When Sue released Jack and Jamie, they climbed the tree, stopped and looked back at her as if to say, ‘is this OK, mum?’ then each found themselves a fork in the branch to sit in.

By Jo Wainer

SUE Moore, wildlife carer and shelter at Tarwin Lower, and Mick Moore, CFA captain, had a week off!
Ten days’ camping, with nothing to care for, no koalas or echidnas or wombats or birds to feed, just themselves, the first holiday from animal care and the CFA in a decade.
It is just as well Sue was refreshed because she returned to find eight koalas waiting for care. Mick had built a koala enclosure recently which is large enough for tree branches, quiet places, room to wander, and for koalas to exercise while recuperating from illness or injury before being released.
And it was full of koalas!
The damage to wildlife is primarily from cars, sometimes from dogs or cats, and a few causes cannot be identified. Some cannot be saved and are humanely dispatched. The ones which Sue cares for, heals and releases back into the wild, are the wins.
In recent weeks, a kangaroo was hit at Venus Bay, three koalas were hit by cars, a baby wombat’s mother was hit at Wonga, and another one at Mt Best. The babies are being cared for by Catherine in Meeniyan. There is this wonderful network of carers who work with Sue, unnoticed, uncelebrated, yet dedicated to care and release. I feel so lucky to be surrounded by these good people as I find the deaths and injuries to wildlife to be deeply distressing.
Two of Sue’s new charges are a baby koala and a baby echidna.
The baby echidna, called a puggle, was found by road workers near Leongatha. Mothers feed their babies weekly and Sue was worried for a while as this little one would not drink. Now it has and is safely nestled in a crate with Sue and Mick, growing stronger every day.
Sue is also caring for a new baby koala she has called Bright. Her mother was killed in Leongatha and Bright will be with Sue for up to eight months as she grows big enough to care for herself. Sue feeds it with a bottle.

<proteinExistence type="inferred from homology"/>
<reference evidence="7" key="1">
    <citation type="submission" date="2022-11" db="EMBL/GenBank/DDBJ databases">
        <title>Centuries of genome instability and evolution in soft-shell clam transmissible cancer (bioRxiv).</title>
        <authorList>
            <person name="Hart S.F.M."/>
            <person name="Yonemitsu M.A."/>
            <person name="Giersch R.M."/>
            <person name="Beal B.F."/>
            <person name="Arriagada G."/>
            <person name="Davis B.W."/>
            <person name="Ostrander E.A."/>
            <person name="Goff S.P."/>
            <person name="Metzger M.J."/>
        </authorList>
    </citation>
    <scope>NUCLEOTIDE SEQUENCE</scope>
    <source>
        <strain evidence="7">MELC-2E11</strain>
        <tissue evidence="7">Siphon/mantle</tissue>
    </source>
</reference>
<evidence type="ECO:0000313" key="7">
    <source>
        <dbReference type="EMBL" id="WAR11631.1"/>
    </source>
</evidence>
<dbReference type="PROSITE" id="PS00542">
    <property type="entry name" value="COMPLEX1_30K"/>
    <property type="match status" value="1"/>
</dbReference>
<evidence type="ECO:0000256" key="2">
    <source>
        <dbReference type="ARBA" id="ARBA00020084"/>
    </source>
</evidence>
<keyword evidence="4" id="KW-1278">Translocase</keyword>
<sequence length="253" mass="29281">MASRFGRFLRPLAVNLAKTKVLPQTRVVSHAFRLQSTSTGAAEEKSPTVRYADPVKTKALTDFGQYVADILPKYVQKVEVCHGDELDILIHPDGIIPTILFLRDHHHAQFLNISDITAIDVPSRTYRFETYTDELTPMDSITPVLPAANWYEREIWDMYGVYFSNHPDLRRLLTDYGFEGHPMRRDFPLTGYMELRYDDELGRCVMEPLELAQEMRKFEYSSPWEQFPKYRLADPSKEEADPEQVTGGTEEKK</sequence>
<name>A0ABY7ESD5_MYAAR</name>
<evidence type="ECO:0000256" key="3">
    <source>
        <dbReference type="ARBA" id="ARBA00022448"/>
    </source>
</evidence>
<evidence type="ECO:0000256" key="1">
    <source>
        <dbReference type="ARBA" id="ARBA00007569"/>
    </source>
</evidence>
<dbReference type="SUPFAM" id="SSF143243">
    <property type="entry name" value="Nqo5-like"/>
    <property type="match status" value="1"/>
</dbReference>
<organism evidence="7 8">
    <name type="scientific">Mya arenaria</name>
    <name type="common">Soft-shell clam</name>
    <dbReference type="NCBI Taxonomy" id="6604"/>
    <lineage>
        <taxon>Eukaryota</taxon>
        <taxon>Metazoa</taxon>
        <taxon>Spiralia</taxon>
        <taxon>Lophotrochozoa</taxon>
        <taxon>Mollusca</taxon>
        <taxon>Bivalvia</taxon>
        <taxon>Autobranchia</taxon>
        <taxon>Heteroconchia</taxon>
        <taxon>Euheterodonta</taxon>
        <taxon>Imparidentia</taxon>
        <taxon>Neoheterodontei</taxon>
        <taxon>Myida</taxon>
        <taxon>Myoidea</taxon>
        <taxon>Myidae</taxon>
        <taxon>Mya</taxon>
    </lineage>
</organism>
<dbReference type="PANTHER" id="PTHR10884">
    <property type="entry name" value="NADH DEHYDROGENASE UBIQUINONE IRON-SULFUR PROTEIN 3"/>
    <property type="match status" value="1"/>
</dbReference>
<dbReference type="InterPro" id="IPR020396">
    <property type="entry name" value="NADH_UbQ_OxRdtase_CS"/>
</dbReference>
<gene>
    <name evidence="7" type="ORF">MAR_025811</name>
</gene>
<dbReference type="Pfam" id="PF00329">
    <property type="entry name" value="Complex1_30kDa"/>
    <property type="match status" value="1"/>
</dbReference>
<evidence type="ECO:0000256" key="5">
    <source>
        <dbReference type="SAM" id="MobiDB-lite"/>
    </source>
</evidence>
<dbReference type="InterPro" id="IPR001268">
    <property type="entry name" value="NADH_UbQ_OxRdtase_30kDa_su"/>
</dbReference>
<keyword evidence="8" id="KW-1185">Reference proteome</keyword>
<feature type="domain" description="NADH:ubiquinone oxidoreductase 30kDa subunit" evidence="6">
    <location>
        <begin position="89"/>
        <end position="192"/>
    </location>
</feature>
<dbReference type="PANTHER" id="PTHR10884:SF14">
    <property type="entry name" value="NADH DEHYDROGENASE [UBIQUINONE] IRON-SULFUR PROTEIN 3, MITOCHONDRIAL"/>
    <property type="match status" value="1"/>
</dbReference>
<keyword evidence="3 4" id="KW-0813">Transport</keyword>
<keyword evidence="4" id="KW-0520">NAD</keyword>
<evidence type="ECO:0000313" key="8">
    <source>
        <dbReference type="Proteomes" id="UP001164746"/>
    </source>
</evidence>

In a recent rescue, property owners notice a koala in one of their trees. It had not moved, so they called Sue. So, there she is, on the ground with her koala catching kit (a pole with noose, bag, washing baskets), and up in the tree is the koala.
Sue had brought a ladder and the property owners held it while Sue climbed, carrying the pole and bag. Her assistant, Wendy, stood ready to claim the koala and put it in the washing basket.
Sue used the pole to encourage the koala to come down, and there she was, at the top of the ladder with a 12kg wild koala nearly on top of her. She managed to get the bag over its head and the koala let go and tumbled into the bag she was holding with one hand while hanging onto the ladder.
Then she made her way down carefully, one-handed. She took him to the vet, who found no broken bones – good – but he had two old sores on his leg and a puncture wound under his chin. The vet prescribed anti-inflammatories, and antibiotics which are given by injection under the skin. Sue sent him to another carer, Jenny.
Sue had a wonderful day on Wednesday, November 4, when she and Matt released three koalas she had been caring for.
The older one, Cooper, had an injured leg and was looked after by another carer while Sue and Mick were on holidays.
He is better now and back in the bush. The other two, Jack and Jamie, had been with Sue for eight months.
When she released them, they climbed the tree, stopped and looked back at her as if to say, ‘is this OK, mum?’ then each found themselves a fork in the branch to sit in.
They will use this tree as their home tree as they become used to being free, moving out to another tree then coming back home, and then eventually extending their range.
Watching a wild animal returned to the bush is what makes all the work worthwhile. We owe Sue and her colleagues a big thank you.
If you want to contribute to her work, please donate to Bass Coast and South Gippsland Wildlife Rescue and Shelter at Bendigo Bank BSB 633 000, account number 167210343.